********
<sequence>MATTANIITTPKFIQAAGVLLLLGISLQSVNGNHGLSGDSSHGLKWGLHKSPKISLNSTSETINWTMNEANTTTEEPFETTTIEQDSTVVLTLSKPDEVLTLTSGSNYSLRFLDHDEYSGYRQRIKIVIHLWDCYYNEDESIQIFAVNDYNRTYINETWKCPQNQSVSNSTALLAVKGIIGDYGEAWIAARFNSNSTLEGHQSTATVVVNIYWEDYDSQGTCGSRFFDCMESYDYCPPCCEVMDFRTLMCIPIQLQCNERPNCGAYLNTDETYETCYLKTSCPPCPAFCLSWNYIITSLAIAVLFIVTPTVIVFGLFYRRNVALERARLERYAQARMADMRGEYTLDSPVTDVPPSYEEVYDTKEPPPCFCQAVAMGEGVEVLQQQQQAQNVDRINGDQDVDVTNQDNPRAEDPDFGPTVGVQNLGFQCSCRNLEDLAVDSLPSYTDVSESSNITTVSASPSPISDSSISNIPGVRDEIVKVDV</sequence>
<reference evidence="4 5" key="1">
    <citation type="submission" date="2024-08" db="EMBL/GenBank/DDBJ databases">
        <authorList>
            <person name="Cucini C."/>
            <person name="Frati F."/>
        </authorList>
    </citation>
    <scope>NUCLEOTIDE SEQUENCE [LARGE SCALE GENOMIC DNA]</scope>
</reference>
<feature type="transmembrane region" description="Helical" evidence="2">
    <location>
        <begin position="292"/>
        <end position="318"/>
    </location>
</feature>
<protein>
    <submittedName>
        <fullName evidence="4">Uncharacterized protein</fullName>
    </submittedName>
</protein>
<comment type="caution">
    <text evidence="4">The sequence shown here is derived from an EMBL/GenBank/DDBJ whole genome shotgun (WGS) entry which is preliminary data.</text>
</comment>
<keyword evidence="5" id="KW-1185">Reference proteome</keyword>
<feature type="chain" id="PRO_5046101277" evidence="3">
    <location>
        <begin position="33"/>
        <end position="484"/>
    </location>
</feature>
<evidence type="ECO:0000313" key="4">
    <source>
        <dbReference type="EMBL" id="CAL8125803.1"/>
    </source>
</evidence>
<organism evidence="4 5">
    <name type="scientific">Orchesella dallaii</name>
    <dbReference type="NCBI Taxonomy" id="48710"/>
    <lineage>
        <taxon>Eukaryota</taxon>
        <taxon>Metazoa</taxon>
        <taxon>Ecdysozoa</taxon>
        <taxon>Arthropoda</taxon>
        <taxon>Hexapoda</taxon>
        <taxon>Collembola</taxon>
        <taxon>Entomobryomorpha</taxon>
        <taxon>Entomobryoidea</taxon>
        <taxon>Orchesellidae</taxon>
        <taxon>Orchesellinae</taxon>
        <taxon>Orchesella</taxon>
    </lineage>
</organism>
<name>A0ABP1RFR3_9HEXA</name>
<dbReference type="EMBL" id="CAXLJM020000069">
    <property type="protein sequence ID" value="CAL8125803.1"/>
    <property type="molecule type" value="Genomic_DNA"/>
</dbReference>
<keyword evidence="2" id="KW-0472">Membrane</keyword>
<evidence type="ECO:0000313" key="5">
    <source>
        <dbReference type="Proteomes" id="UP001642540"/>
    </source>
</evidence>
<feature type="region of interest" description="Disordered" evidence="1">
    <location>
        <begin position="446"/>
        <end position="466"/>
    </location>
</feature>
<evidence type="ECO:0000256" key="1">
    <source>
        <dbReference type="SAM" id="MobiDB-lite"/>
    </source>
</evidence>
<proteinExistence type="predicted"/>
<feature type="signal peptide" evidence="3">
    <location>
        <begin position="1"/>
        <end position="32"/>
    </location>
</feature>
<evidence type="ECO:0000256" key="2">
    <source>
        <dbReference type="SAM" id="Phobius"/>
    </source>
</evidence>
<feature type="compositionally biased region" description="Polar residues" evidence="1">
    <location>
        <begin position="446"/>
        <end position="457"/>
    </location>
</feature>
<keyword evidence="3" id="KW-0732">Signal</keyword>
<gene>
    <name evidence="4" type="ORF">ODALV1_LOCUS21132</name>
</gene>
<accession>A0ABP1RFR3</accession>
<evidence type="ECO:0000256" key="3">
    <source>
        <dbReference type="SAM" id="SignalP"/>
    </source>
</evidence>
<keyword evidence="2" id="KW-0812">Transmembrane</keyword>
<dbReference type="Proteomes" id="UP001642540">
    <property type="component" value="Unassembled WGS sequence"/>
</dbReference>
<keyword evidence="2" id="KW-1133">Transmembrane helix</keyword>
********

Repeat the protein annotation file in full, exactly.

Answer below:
<sequence>MATTANIITTPKFIQAAGVLLLLGISLQSVNGNHGLSGDSSHGLKWGLHKSPKISLNSTSETINWTMNEANTTTEEPFETTTIEQDSTVVLTLSKPDEVLTLTSGSNYSLRFLDHDEYSGYRQRIKIVIHLWDCYYNEDESIQIFAVNDYNRTYINETWKCPQNQSVSNSTALLAVKGIIGDYGEAWIAARFNSNSTLEGHQSTATVVVNIYWEDYDSQGTCGSRFFDCMESYDYCPPCCEVMDFRTLMCIPIQLQCNERPNCGAYLNTDETYETCYLKTSCPPCPAFCLSWNYIITSLAIAVLFIVTPTVIVFGLFYRRNVALERARLERYAQARMADMRGEYTLDSPVTDVPPSYEEVYDTKEPPPCFCQAVAMGEGVEVLQQQQQAQNVDRINGDQDVDVTNQDNPRAEDPDFGPTVGVQNLGFQCSCRNLEDLAVDSLPSYTDVSESSNITTVSASPSPISDSSISNIPGVRDEIVKVDV</sequence>
<reference evidence="4 5" key="1">
    <citation type="submission" date="2024-08" db="EMBL/GenBank/DDBJ databases">
        <authorList>
            <person name="Cucini C."/>
            <person name="Frati F."/>
        </authorList>
    </citation>
    <scope>NUCLEOTIDE SEQUENCE [LARGE SCALE GENOMIC DNA]</scope>
</reference>
<feature type="transmembrane region" description="Helical" evidence="2">
    <location>
        <begin position="292"/>
        <end position="318"/>
    </location>
</feature>
<protein>
    <submittedName>
        <fullName evidence="4">Uncharacterized protein</fullName>
    </submittedName>
</protein>
<comment type="caution">
    <text evidence="4">The sequence shown here is derived from an EMBL/GenBank/DDBJ whole genome shotgun (WGS) entry which is preliminary data.</text>
</comment>
<keyword evidence="5" id="KW-1185">Reference proteome</keyword>
<feature type="chain" id="PRO_5046101277" evidence="3">
    <location>
        <begin position="33"/>
        <end position="484"/>
    </location>
</feature>
<evidence type="ECO:0000313" key="4">
    <source>
        <dbReference type="EMBL" id="CAL8125803.1"/>
    </source>
</evidence>
<organism evidence="4 5">
    <name type="scientific">Orchesella dallaii</name>
    <dbReference type="NCBI Taxonomy" id="48710"/>
    <lineage>
        <taxon>Eukaryota</taxon>
        <taxon>Metazoa</taxon>
        <taxon>Ecdysozoa</taxon>
        <taxon>Arthropoda</taxon>
        <taxon>Hexapoda</taxon>
        <taxon>Collembola</taxon>
        <taxon>Entomobryomorpha</taxon>
        <taxon>Entomobryoidea</taxon>
        <taxon>Orchesellidae</taxon>
        <taxon>Orchesellinae</taxon>
        <taxon>Orchesella</taxon>
    </lineage>
</organism>
<name>A0ABP1RFR3_9HEXA</name>
<dbReference type="EMBL" id="CAXLJM020000069">
    <property type="protein sequence ID" value="CAL8125803.1"/>
    <property type="molecule type" value="Genomic_DNA"/>
</dbReference>
<keyword evidence="2" id="KW-0472">Membrane</keyword>
<evidence type="ECO:0000313" key="5">
    <source>
        <dbReference type="Proteomes" id="UP001642540"/>
    </source>
</evidence>
<feature type="region of interest" description="Disordered" evidence="1">
    <location>
        <begin position="446"/>
        <end position="466"/>
    </location>
</feature>
<evidence type="ECO:0000256" key="1">
    <source>
        <dbReference type="SAM" id="MobiDB-lite"/>
    </source>
</evidence>
<proteinExistence type="predicted"/>
<feature type="signal peptide" evidence="3">
    <location>
        <begin position="1"/>
        <end position="32"/>
    </location>
</feature>
<evidence type="ECO:0000256" key="2">
    <source>
        <dbReference type="SAM" id="Phobius"/>
    </source>
</evidence>
<feature type="compositionally biased region" description="Polar residues" evidence="1">
    <location>
        <begin position="446"/>
        <end position="457"/>
    </location>
</feature>
<keyword evidence="3" id="KW-0732">Signal</keyword>
<gene>
    <name evidence="4" type="ORF">ODALV1_LOCUS21132</name>
</gene>
<accession>A0ABP1RFR3</accession>
<evidence type="ECO:0000256" key="3">
    <source>
        <dbReference type="SAM" id="SignalP"/>
    </source>
</evidence>
<keyword evidence="2" id="KW-0812">Transmembrane</keyword>
<dbReference type="Proteomes" id="UP001642540">
    <property type="component" value="Unassembled WGS sequence"/>
</dbReference>
<keyword evidence="2" id="KW-1133">Transmembrane helix</keyword>